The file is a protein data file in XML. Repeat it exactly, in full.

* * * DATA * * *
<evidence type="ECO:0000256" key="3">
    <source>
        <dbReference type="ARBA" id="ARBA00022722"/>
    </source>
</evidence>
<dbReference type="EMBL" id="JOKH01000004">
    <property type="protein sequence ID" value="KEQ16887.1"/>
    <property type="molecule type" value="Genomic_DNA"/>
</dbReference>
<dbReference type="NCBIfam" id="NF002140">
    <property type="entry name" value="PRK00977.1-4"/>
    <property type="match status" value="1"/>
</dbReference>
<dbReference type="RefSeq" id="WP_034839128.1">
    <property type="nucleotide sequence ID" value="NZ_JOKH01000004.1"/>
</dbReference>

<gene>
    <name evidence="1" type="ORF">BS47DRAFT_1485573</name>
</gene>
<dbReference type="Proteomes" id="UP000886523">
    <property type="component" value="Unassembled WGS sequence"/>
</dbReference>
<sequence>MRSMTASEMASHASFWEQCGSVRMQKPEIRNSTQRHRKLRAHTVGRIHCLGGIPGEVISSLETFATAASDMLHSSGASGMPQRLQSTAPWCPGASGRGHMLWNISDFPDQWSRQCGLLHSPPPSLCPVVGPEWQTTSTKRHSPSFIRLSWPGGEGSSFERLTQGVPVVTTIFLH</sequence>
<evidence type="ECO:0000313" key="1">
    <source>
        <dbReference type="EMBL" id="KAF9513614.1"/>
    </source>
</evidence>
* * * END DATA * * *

<evidence type="ECO:0000256" key="3">
    <source>
        <dbReference type="ARBA" id="ARBA00022722"/>
    </source>
</evidence>
<dbReference type="EMBL" id="JOKH01000004">
    <property type="protein sequence ID" value="KEQ16887.1"/>
    <property type="molecule type" value="Genomic_DNA"/>
</dbReference>
<dbReference type="NCBIfam" id="NF002140">
    <property type="entry name" value="PRK00977.1-4"/>
    <property type="match status" value="1"/>
</dbReference>
<dbReference type="RefSeq" id="WP_034839128.1">
    <property type="nucleotide sequence ID" value="NZ_JOKH01000004.1"/>
</dbReference>

<gene>
    <name evidence="1" type="ORF">BS47DRAFT_1485573</name>
</gene>
<dbReference type="Proteomes" id="UP000886523">
    <property type="component" value="Unassembled WGS sequence"/>
</dbReference>
<sequence>MRSMTASEMASHASFWEQCGSVRMQKPEIRNSTQRHRKLRAHTVGRIHCLGGIPGEVISSLETFATAASDMLHSSGASGMPQRLQSTAPWCPGASGRGHMLWNISDFPDQWSRQCGLLHSPPPSLCPVVGPEWQTTSTKRHSPSFIRLSWPGGEGSSFERLTQGVPVVTTIFLH</sequence>
<evidence type="ECO:0000313" key="1">
    <source>
        <dbReference type="EMBL" id="KAF9513614.1"/>
    </source>
</evidence>